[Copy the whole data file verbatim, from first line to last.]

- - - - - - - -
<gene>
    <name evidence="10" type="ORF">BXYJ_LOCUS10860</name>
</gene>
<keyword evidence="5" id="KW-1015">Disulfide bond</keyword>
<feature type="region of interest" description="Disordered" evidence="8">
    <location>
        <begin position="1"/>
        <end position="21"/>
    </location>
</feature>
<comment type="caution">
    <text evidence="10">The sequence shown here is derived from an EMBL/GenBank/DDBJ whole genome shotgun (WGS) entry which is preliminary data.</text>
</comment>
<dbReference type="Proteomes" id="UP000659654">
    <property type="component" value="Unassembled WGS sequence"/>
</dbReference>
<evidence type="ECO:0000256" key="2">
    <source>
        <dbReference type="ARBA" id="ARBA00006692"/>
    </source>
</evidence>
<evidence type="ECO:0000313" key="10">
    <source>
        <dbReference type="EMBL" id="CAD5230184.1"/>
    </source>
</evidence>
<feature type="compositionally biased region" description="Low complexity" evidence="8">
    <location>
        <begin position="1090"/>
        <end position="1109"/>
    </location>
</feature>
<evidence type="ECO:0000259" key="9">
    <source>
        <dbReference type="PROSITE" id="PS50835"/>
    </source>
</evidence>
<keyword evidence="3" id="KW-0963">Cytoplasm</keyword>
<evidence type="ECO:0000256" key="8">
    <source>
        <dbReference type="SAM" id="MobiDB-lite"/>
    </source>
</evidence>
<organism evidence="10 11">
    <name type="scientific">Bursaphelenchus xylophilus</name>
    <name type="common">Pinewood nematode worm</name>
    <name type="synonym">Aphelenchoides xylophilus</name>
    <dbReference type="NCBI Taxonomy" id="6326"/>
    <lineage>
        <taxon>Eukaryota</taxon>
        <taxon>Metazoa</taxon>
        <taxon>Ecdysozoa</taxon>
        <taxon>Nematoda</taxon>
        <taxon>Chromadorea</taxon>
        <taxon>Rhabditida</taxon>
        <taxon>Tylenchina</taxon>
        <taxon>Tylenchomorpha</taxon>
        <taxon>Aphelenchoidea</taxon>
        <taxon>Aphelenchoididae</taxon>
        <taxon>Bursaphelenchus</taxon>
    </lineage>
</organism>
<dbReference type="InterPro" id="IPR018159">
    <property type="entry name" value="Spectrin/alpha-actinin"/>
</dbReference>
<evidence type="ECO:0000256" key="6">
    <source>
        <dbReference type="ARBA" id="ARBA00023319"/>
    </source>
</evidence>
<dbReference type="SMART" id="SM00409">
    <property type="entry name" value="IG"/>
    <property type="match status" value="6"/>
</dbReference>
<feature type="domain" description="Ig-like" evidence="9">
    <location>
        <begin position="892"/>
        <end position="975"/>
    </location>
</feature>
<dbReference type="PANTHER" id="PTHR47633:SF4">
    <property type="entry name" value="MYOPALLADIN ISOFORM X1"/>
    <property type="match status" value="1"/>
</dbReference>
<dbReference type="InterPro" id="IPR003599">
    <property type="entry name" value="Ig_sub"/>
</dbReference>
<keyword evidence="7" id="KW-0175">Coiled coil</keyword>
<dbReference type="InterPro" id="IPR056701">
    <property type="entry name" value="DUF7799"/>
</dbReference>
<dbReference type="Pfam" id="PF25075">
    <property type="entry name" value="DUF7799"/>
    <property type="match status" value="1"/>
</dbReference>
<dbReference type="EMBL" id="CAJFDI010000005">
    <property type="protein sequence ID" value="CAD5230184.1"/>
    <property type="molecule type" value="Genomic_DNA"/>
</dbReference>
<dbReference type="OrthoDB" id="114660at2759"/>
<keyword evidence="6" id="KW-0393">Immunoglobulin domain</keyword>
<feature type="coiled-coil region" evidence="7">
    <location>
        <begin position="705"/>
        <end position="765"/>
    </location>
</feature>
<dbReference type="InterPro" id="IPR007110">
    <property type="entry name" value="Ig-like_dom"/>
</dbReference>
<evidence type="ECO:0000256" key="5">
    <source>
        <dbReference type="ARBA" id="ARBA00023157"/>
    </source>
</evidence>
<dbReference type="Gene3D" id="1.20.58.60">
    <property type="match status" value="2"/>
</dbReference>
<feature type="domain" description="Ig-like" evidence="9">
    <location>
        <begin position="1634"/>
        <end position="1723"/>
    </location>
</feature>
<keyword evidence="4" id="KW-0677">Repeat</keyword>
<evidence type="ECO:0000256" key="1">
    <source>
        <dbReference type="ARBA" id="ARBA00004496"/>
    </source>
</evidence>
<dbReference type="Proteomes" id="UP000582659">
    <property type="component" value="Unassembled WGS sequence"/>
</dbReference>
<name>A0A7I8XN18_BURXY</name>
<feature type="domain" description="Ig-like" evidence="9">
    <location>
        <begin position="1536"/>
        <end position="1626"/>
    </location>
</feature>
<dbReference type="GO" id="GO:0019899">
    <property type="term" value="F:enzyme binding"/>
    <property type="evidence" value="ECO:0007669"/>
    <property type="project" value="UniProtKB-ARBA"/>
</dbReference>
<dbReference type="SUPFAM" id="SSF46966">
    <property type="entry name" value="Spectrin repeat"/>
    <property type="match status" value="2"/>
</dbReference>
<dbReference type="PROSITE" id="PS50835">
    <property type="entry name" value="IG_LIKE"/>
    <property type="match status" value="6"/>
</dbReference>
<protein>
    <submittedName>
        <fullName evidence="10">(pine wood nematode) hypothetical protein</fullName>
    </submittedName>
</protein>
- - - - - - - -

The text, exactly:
<gene>
    <name evidence="10" type="ORF">BXYJ_LOCUS10860</name>
</gene>
<keyword evidence="5" id="KW-1015">Disulfide bond</keyword>
<feature type="region of interest" description="Disordered" evidence="8">
    <location>
        <begin position="1"/>
        <end position="21"/>
    </location>
</feature>
<comment type="caution">
    <text evidence="10">The sequence shown here is derived from an EMBL/GenBank/DDBJ whole genome shotgun (WGS) entry which is preliminary data.</text>
</comment>
<dbReference type="Proteomes" id="UP000659654">
    <property type="component" value="Unassembled WGS sequence"/>
</dbReference>
<evidence type="ECO:0000256" key="2">
    <source>
        <dbReference type="ARBA" id="ARBA00006692"/>
    </source>
</evidence>
<evidence type="ECO:0000313" key="10">
    <source>
        <dbReference type="EMBL" id="CAD5230184.1"/>
    </source>
</evidence>
<feature type="compositionally biased region" description="Low complexity" evidence="8">
    <location>
        <begin position="1090"/>
        <end position="1109"/>
    </location>
</feature>
<evidence type="ECO:0000259" key="9">
    <source>
        <dbReference type="PROSITE" id="PS50835"/>
    </source>
</evidence>
<keyword evidence="3" id="KW-0963">Cytoplasm</keyword>
<evidence type="ECO:0000256" key="8">
    <source>
        <dbReference type="SAM" id="MobiDB-lite"/>
    </source>
</evidence>
<organism evidence="10 11">
    <name type="scientific">Bursaphelenchus xylophilus</name>
    <name type="common">Pinewood nematode worm</name>
    <name type="synonym">Aphelenchoides xylophilus</name>
    <dbReference type="NCBI Taxonomy" id="6326"/>
    <lineage>
        <taxon>Eukaryota</taxon>
        <taxon>Metazoa</taxon>
        <taxon>Ecdysozoa</taxon>
        <taxon>Nematoda</taxon>
        <taxon>Chromadorea</taxon>
        <taxon>Rhabditida</taxon>
        <taxon>Tylenchina</taxon>
        <taxon>Tylenchomorpha</taxon>
        <taxon>Aphelenchoidea</taxon>
        <taxon>Aphelenchoididae</taxon>
        <taxon>Bursaphelenchus</taxon>
    </lineage>
</organism>
<dbReference type="InterPro" id="IPR018159">
    <property type="entry name" value="Spectrin/alpha-actinin"/>
</dbReference>
<evidence type="ECO:0000256" key="6">
    <source>
        <dbReference type="ARBA" id="ARBA00023319"/>
    </source>
</evidence>
<dbReference type="SMART" id="SM00409">
    <property type="entry name" value="IG"/>
    <property type="match status" value="6"/>
</dbReference>
<feature type="domain" description="Ig-like" evidence="9">
    <location>
        <begin position="892"/>
        <end position="975"/>
    </location>
</feature>
<dbReference type="PANTHER" id="PTHR47633:SF4">
    <property type="entry name" value="MYOPALLADIN ISOFORM X1"/>
    <property type="match status" value="1"/>
</dbReference>
<dbReference type="InterPro" id="IPR003599">
    <property type="entry name" value="Ig_sub"/>
</dbReference>
<keyword evidence="7" id="KW-0175">Coiled coil</keyword>
<dbReference type="InterPro" id="IPR056701">
    <property type="entry name" value="DUF7799"/>
</dbReference>
<dbReference type="Pfam" id="PF25075">
    <property type="entry name" value="DUF7799"/>
    <property type="match status" value="1"/>
</dbReference>
<dbReference type="EMBL" id="CAJFDI010000005">
    <property type="protein sequence ID" value="CAD5230184.1"/>
    <property type="molecule type" value="Genomic_DNA"/>
</dbReference>
<dbReference type="OrthoDB" id="114660at2759"/>
<keyword evidence="6" id="KW-0393">Immunoglobulin domain</keyword>
<feature type="coiled-coil region" evidence="7">
    <location>
        <begin position="705"/>
        <end position="765"/>
    </location>
</feature>
<dbReference type="InterPro" id="IPR007110">
    <property type="entry name" value="Ig-like_dom"/>
</dbReference>
<evidence type="ECO:0000256" key="5">
    <source>
        <dbReference type="ARBA" id="ARBA00023157"/>
    </source>
</evidence>
<dbReference type="Gene3D" id="1.20.58.60">
    <property type="match status" value="2"/>
</dbReference>
<feature type="domain" description="Ig-like" evidence="9">
    <location>
        <begin position="1634"/>
        <end position="1723"/>
    </location>
</feature>
<keyword evidence="4" id="KW-0677">Repeat</keyword>
<evidence type="ECO:0000256" key="1">
    <source>
        <dbReference type="ARBA" id="ARBA00004496"/>
    </source>
</evidence>
<dbReference type="Proteomes" id="UP000582659">
    <property type="component" value="Unassembled WGS sequence"/>
</dbReference>
<name>A0A7I8XN18_BURXY</name>
<feature type="domain" description="Ig-like" evidence="9">
    <location>
        <begin position="1536"/>
        <end position="1626"/>
    </location>
</feature>
<dbReference type="GO" id="GO:0019899">
    <property type="term" value="F:enzyme binding"/>
    <property type="evidence" value="ECO:0007669"/>
    <property type="project" value="UniProtKB-ARBA"/>
</dbReference>
<dbReference type="SUPFAM" id="SSF46966">
    <property type="entry name" value="Spectrin repeat"/>
    <property type="match status" value="2"/>
</dbReference>
<dbReference type="PROSITE" id="PS50835">
    <property type="entry name" value="IG_LIKE"/>
    <property type="match status" value="6"/>
</dbReference>
<protein>
    <submittedName>
        <fullName evidence="10">(pine wood nematode) hypothetical protein</fullName>
    </submittedName>
</protein>